In my view, the record-keeping by Dr D's team did not comply with professional standards. In addition, there were several discrepancies in the accounts provided by Dr D and his team which could have easily been resolved with adequate documentation. Dr D is responsible for the deficient quality of his team's documentation.
In J v Director of Proceedings, an appeal from a decision of the Health Practitioners Disciplinary Tribunal, Baragwanath J stated that "[f]or the reasons expressed by the Tribunal meticulous record keeping is a fundamental obligation of the practitioner". The Tribunal stated:
"Note-keeping should not be regarded as a minor matter. … Thorough note-taking is the cornerstone of safe and effective medical practice. Poor note-taking provides poor support for clinical practice for either [the practitioner] or any other person reviewing his notes and continuing or amending the treatment plan which has been prescribed."
Overall, I conclude that Dr D did not manage Mr B's postoperative care appropriately and breached Rights 4(1) and 4(2) of the Code. Dr D regrets the areas where his management and supervision of Mr B's care could have been better and is "very sorry" about the outcome for Mr B and his family.
Opinion: Breach - Dr C
Dr C, another surgeon at Wanganui Hospital, saw Mr B for the first time on the night before his discharge. Dr C was not on call and had come in to hospital to see one of his patients. On his way out, duty nurse Ms G approached him for advice about the dislodged T-tube, and he came over to see Mr B. Prior to this, Mr B was unknown to Dr C.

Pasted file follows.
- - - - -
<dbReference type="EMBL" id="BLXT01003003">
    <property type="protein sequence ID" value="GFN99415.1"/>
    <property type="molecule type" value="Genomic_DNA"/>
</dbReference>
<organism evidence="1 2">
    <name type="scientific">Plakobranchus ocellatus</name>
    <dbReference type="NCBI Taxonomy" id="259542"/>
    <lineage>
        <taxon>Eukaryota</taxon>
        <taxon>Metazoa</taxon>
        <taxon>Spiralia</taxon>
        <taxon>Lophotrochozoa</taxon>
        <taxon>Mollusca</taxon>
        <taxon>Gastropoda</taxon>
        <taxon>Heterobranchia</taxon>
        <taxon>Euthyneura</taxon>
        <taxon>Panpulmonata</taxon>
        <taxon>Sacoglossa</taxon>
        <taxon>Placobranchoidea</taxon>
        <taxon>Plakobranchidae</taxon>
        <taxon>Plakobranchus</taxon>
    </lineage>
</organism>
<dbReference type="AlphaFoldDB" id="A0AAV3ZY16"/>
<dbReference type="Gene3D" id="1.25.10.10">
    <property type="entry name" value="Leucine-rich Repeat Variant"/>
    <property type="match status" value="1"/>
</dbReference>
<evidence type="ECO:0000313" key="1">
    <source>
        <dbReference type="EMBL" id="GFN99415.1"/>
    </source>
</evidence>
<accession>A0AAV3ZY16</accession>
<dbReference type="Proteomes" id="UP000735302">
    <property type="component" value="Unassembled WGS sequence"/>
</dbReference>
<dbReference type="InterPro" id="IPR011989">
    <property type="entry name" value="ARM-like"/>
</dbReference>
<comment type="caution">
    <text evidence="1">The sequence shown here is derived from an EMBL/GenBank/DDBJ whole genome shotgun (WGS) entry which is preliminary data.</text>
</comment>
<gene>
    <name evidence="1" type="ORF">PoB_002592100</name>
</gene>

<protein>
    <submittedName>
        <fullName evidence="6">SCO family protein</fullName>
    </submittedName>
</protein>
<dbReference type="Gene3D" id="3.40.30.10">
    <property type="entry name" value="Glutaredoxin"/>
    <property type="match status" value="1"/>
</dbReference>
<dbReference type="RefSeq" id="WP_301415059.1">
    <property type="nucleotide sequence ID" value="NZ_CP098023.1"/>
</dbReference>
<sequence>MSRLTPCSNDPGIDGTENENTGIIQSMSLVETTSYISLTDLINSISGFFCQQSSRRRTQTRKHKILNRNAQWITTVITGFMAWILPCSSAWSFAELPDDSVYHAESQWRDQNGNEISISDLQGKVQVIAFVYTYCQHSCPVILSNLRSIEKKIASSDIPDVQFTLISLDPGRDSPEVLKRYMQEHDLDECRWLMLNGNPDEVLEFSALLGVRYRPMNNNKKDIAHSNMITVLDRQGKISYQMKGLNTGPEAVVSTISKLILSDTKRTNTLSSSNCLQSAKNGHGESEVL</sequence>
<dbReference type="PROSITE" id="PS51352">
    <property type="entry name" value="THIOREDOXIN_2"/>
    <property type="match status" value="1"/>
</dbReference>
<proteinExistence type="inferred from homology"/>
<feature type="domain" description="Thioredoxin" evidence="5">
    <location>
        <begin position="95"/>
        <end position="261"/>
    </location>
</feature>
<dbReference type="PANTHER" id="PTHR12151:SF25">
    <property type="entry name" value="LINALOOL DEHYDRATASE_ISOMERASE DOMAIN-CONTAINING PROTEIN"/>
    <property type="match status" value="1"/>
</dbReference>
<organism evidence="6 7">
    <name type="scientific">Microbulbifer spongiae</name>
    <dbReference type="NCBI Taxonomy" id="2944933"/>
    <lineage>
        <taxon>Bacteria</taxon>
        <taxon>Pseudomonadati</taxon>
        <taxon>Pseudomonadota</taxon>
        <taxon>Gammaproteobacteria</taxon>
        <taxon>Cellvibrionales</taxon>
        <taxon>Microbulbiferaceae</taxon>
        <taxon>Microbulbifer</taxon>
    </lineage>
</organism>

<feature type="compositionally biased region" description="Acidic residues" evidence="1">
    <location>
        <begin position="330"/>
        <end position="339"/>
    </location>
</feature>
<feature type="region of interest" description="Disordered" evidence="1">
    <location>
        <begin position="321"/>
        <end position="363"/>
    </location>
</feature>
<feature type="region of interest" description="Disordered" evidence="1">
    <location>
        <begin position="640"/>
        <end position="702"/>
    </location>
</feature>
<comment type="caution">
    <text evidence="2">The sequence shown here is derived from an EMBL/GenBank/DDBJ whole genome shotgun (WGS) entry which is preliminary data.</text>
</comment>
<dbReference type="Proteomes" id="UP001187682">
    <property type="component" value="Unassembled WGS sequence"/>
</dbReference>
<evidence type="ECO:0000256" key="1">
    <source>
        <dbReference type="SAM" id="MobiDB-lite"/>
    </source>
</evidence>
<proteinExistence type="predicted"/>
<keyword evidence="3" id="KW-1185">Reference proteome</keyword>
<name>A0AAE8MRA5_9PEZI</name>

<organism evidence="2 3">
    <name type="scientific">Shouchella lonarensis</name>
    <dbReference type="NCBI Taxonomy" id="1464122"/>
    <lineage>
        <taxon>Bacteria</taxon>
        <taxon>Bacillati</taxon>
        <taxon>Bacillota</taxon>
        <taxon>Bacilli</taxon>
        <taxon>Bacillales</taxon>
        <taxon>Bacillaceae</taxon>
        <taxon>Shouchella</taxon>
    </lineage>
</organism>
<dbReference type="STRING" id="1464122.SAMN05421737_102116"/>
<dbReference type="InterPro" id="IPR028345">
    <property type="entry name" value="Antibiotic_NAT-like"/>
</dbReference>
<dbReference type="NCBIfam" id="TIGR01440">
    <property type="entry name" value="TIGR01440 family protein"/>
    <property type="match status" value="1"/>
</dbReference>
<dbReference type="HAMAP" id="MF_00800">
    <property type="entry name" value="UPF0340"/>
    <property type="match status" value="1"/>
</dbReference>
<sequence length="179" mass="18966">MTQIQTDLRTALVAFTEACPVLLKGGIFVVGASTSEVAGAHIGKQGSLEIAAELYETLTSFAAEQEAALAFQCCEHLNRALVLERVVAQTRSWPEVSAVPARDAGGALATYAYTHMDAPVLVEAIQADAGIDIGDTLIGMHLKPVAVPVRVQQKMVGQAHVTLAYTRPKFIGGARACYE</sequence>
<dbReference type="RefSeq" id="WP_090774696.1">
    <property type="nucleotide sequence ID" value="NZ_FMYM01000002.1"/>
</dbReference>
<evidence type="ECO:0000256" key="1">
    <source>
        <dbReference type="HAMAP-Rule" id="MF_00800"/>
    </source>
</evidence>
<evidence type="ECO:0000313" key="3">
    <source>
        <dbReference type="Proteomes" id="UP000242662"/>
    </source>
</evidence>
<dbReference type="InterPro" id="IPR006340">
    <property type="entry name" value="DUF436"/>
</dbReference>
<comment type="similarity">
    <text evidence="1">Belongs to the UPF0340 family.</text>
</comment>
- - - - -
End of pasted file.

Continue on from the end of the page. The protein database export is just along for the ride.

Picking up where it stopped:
Dr C examined the wound and confirmed the duty nurse's observations that the T-tube had been dislodged and noted there were decreasing quantities of bile draining from the T-tube over the previous days. Dr C thought it was likely the T-tube had been dislodged two days earlier. He concluded that Mr B appeared well, albeit disorientated. Dr C did not think the situation was of immediate significance.
Dr C explained that he attempted to contact Dr D at home that evening, without success. He said that he did this as a "professional courtesy". As Mr B was considered stable, Dr C instructed the duty nurse to record the findings and inform Dr D's team of the incident.
Dr C was consulted as a surgeon - even though he was not on duty - and therefore had a duty to follow up and inform the responsible surgical team about the incident. The key issue for determination is the adequacy of Dr C's follow-up and communication in these circumstances.
A number of surgeons have provided expert advice on Dr C's role in Mr B's care (Drs Simpson, Schroeder, Johnston, Stewart and Professor McCall). It may be helpful to summarise the expert opinion.